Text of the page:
We Are Water Protectors

This books is beautiful in every sense of the word. It touches on so many aspects of teaching social justice- identity, diversity, justice and action. The back of the book is a good place to start for Educators to read more about the events at Standing Rock and the history and culture that influences the Water Protectors.

This books is a meaningful way to humanize study about water, biology, the environment, etc. Also, the beautiful illustrations inspire watercolor art activities. Use this book as a starting point to building relationships and learning from Tribal Nations in your area. Study the ways Indigenous peoples' beliefs are connected to environmental stewardship and inspire your students with strategies for activism.


-Dena

Social Justice Activities:

  • A recurring theme is, "We are still here," and the last two pages shows diverse Native People. Connect with Tribes in your area to learn the ways Native People have preserved their culture, language and traditions despite centuries of colonization.

  • Research the events of Standing Rock. Learning For Justice has lesson plan resources.

  • Identify environmental issues that are important to your students and relevant to your community. Research the strategies Native Peoples and others have taken on those issues to inform their action plans.

Relevant Social Justice Standards:

Justice 14. Students will recognize that power and privilege influence relationships on interpersonal, intergroup and institutional levels and consider how they have been affected by those dynamics.

Justice 15. Students will identify figures, groups, events and a variety of strategies and philosophies relevant to the history of social justice around the world.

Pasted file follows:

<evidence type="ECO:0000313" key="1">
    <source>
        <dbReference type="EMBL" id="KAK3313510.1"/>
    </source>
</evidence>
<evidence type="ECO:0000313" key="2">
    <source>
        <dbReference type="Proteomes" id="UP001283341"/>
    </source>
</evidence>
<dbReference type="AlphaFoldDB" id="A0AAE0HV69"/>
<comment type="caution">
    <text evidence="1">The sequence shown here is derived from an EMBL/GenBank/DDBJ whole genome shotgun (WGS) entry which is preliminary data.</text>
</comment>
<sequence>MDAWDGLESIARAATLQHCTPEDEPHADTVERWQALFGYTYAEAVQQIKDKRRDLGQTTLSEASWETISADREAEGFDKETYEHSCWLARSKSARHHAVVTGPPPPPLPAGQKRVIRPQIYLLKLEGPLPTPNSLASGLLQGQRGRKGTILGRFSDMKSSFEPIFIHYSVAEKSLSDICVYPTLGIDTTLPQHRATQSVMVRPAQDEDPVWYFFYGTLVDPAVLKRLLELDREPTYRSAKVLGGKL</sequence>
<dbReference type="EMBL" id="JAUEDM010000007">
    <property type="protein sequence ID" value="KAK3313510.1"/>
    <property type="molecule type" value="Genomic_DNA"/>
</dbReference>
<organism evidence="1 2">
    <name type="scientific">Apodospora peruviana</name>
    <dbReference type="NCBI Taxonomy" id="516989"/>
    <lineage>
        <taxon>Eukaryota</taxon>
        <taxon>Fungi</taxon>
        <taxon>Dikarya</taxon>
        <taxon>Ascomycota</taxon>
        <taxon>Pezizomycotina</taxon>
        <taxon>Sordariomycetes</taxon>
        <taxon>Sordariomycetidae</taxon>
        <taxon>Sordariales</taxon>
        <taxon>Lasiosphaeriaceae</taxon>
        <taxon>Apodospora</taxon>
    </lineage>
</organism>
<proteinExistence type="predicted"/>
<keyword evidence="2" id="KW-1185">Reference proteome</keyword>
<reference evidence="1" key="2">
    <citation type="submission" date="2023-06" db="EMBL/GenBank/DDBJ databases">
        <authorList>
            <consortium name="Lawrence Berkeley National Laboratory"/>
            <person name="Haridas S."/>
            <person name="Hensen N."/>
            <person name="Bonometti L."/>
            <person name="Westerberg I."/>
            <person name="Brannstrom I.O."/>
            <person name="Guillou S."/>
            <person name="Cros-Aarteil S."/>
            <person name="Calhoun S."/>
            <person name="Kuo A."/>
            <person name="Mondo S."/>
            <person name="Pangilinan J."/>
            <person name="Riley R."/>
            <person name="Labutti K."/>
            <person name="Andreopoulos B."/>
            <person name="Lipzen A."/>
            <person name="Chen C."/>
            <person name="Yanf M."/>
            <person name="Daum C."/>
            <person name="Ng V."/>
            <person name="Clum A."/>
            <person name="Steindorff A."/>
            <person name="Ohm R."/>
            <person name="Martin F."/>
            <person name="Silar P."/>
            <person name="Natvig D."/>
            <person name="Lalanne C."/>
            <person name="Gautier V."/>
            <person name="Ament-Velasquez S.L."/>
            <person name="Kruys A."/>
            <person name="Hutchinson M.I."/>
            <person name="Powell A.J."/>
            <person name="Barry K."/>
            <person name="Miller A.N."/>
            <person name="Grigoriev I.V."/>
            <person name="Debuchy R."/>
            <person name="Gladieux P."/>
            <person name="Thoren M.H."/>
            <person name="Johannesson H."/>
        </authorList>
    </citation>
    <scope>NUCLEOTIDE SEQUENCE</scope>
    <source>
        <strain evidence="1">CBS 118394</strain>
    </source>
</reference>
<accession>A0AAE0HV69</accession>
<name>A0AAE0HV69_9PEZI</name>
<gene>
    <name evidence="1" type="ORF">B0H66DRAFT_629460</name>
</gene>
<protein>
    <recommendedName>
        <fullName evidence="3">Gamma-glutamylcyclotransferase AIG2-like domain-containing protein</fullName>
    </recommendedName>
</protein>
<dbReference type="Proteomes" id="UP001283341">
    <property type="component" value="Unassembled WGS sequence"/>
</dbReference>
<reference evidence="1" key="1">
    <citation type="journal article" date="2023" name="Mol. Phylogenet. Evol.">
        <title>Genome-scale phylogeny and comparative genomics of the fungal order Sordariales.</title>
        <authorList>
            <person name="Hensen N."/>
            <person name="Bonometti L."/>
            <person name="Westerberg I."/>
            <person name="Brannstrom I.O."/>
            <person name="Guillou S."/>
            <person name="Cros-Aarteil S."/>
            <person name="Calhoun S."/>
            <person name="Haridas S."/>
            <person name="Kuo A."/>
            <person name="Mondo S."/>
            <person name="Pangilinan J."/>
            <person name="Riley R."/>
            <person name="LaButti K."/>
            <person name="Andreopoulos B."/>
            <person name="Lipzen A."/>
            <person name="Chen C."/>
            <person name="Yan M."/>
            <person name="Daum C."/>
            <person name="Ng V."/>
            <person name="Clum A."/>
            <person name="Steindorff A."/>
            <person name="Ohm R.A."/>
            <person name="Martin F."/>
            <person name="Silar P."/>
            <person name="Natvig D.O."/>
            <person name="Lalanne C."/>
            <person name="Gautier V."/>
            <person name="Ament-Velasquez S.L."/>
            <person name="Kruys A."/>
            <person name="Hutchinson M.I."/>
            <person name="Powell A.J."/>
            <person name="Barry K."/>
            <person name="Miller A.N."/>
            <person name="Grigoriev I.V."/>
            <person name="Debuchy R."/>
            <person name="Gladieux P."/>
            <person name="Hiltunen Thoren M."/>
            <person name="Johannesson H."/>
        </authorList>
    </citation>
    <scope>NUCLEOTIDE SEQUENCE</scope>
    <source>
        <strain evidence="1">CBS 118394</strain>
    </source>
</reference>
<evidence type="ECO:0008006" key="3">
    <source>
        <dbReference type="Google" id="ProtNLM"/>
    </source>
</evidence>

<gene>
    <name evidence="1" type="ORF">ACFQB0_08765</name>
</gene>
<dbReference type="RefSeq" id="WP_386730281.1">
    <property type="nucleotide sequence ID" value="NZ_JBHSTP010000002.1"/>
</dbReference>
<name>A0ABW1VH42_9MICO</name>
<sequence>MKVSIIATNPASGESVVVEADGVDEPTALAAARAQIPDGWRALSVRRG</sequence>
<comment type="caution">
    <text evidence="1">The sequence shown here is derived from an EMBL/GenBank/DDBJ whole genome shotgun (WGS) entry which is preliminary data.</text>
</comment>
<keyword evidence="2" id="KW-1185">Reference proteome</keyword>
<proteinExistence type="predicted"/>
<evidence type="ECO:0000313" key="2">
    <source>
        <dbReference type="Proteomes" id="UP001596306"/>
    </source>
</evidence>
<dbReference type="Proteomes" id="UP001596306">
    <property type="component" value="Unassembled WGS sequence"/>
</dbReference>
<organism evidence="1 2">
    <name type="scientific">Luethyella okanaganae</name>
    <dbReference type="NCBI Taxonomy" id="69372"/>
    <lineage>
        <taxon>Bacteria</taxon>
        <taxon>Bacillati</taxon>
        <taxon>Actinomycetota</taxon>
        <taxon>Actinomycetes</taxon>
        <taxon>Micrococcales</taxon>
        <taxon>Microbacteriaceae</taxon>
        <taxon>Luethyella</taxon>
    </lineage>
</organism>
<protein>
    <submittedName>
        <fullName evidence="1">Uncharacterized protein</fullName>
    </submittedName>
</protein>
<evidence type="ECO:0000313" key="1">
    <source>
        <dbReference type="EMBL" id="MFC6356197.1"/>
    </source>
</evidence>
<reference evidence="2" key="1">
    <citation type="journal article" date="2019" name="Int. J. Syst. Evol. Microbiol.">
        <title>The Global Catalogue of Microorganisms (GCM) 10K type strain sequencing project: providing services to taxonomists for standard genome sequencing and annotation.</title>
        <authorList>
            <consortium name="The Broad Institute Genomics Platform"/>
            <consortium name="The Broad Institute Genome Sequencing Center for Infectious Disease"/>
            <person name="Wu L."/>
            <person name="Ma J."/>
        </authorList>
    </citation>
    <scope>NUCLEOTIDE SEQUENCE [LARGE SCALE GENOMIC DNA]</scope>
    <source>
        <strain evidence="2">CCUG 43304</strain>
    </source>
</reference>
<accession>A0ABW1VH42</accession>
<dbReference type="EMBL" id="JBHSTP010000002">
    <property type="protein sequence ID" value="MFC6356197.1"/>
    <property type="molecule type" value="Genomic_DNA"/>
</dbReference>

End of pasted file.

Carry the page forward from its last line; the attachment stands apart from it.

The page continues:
Action 20. Students will plan and carry out collective action against bias and injustice in the world and will evaluate what strategies are most effective.

Reading Strategies:

Author's Purpose: The author shares that, "Water is Sacred" and outlines her beliefs.

Figurative Language: There are metaphors & similes throughout the book. The Black Snake in the book is a metaphor for the Dakota Access Pipeline.

Science connections: This text can be used to humanize science instruction about environmental subjects, particularly water.

Book Details:
  • Narrative Non-Fiction, All Ages
  • Perspectives: Indigenous
  • Author's stated heritage: Anishinabe/Metis and member of the Turtle Mountain Band of Ojibwe Indians
  • Subject Integration: Art (watercolor), Science, Math, Science

Teach Standing Rock with Purpose

From Learning for Justice

Learn about the Illustrations

An interview with Michaela Goade, the Illustrator


Book covers images are from publishers and in the public domain